FIVE RULES YOU PROBABLY SHOULDN’T BREAK 1) If your character is based on a flesh and blood person make sure the name is radically different to their real life one. That includes the good guys. Legal action was taken against Kathryn Stockett, author of “The Help”, by a maid who worked for Stockett’s brother. She claimed that one of the central characters was based on her life. The character was called Aibileen, the maid is called Ablene. I’m pretty sure the case was dismissed, but who needs the hassle? Better that Marianne becomes Bertha than she morphs into a Marilyn. 2) Names in a story should not start with the same letter. I know they do in real life, but you want the reader to be able to distinguish between the characters without giving it much thought. Imagine a short story about three girls going on holiday: Tess, Sally and Sarah. I would bet good money that the reader is going to mix up the two S’s at some point and that could very well be the point they put the story down.You can do a lot of things, take a lot of risks but don’t ever confuse the reader unless you want them to be confused. 3) Names not only reflect the fashion of the time, they also give important clues about culture and social status. So don’t cast Tiffany as a land army girl in World War II and I personally don’t think that Prince Darren works (unless you’re being ironic in which case these rules don’t apply). 4) Make the name memorable. Alliteration can be useful here: Micky Mouse, Peter Parker (Spiderman), Sam Spade (Dashiel Hammett’s detective in The Maltese Falacon), Radar O’ Reily in MASH. 5) Make them pronounceable. The reader may skip over them if he or she isn’t sure what they should sound like. Once that happens confusion is likely to creep in, something science fiction writers should consider if they are tempted to write about Vgwxz from the planet Lzghjjh.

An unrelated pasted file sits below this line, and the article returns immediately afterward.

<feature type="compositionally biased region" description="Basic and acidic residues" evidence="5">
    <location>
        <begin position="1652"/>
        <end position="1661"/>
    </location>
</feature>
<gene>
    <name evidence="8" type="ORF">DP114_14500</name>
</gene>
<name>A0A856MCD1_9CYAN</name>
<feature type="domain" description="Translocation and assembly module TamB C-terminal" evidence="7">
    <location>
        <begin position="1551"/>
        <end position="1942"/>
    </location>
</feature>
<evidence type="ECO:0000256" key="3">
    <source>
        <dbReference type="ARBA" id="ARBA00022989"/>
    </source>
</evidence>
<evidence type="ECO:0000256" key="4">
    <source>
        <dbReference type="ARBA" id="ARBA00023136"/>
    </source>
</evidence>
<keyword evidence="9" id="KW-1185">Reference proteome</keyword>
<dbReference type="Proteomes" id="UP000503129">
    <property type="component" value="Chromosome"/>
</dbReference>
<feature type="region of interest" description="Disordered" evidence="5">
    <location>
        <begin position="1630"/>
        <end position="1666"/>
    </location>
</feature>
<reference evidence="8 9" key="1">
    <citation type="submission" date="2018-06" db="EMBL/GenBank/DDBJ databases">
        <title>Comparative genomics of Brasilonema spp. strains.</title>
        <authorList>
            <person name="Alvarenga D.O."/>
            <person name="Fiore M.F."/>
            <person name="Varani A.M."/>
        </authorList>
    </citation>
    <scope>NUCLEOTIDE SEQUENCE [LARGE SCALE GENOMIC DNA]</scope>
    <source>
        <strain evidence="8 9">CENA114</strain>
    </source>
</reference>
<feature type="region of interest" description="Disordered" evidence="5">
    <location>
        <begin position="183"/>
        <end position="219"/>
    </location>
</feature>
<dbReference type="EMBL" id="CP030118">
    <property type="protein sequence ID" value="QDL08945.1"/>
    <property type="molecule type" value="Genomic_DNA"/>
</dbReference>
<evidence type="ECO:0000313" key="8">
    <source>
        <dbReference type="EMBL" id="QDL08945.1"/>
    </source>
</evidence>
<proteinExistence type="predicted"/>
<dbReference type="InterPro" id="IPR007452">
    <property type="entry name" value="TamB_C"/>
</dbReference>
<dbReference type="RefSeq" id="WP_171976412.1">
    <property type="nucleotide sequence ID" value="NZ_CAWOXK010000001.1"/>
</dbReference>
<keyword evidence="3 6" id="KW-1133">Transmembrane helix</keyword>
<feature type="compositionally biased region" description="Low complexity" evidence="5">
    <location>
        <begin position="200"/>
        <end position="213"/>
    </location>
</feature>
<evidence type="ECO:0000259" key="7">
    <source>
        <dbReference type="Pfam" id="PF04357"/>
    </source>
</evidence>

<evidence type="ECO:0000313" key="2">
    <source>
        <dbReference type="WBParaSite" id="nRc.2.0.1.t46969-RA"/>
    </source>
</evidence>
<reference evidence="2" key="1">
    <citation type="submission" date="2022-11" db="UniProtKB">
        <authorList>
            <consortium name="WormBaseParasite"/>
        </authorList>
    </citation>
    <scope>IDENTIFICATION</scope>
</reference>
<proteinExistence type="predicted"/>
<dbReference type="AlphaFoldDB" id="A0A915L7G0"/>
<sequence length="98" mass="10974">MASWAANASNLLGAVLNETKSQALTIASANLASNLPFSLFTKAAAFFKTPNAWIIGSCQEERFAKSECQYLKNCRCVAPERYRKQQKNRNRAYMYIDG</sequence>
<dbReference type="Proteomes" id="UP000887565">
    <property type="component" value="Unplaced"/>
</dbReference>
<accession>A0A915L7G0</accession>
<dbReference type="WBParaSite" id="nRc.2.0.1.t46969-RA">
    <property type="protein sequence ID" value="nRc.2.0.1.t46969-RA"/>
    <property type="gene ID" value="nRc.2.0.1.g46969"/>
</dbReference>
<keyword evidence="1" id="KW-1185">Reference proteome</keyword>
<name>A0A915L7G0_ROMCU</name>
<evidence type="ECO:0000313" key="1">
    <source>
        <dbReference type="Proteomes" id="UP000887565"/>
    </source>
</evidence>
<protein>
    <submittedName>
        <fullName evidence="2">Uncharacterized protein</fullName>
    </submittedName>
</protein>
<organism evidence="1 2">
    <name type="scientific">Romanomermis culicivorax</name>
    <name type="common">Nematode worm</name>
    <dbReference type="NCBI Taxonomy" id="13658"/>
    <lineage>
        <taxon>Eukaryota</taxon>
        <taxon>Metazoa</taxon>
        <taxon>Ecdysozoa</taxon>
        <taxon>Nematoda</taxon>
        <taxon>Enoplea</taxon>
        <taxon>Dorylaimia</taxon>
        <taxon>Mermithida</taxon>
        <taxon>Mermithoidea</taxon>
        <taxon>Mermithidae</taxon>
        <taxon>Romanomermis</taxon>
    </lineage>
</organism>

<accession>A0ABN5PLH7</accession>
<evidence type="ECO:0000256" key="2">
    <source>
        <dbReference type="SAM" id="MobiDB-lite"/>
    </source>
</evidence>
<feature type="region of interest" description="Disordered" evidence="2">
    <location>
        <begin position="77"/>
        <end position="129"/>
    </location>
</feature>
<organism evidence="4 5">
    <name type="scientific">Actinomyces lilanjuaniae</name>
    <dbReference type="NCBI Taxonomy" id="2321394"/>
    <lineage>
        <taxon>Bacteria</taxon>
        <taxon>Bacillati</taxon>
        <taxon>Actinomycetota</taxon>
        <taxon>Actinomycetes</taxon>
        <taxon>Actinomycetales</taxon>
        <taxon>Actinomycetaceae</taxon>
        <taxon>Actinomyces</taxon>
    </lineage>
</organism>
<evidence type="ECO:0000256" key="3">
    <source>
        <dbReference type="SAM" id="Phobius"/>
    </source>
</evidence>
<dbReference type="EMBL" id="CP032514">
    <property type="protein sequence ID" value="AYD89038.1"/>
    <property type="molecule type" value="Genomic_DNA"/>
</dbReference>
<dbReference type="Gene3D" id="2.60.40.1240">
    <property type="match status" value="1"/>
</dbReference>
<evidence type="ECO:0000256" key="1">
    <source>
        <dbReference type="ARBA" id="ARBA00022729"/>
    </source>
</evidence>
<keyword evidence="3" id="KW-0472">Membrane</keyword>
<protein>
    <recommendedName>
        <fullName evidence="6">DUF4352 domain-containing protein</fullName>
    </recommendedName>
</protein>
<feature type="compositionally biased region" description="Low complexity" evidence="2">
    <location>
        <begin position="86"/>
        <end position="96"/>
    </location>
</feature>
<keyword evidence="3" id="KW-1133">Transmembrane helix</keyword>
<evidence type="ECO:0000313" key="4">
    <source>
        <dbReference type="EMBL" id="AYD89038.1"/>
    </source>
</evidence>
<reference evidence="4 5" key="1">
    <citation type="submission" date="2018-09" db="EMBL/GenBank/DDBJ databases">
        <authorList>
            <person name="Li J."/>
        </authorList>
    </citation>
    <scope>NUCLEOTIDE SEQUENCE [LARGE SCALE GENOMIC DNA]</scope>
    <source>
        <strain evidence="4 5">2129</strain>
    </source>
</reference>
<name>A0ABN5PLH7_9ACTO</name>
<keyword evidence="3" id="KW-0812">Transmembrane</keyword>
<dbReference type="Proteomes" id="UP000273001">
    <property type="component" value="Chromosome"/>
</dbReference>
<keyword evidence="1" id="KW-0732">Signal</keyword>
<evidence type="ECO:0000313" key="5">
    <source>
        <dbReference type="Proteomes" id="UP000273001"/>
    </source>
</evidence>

AND NOT A RULE AT ALL JUST A THOUGHT…
As you are going to refer to a main character several times within a story, perhaps you should make the name work for its living. It could suggest a facet of the character’s personality or the role he or she plays within the story. Charles Dickens did this all the time, of course. There was happy Mr Fezziwig in Christmas Carol, sweet Rosa Bud the love interest in The Mystery of Edwin Drood and vicious Dolge Orlick, the apprentice blacksmith in Great Expectations.
Mr. Fezziwig’s Ball (Photo credit: jholbo)
Some contemporary writers also feel that using ordinary names is a wasted opportunity. Martin Amis has Lionel Abso in his latest novel and Keith Talent, the working class crook who says in’t it all the time, appears in London Fields alongside the much posher and dimmer Guy Clinch.
Can you think of any other books with ‘appropriate’ names for the characters? Do they work for you or get in the way?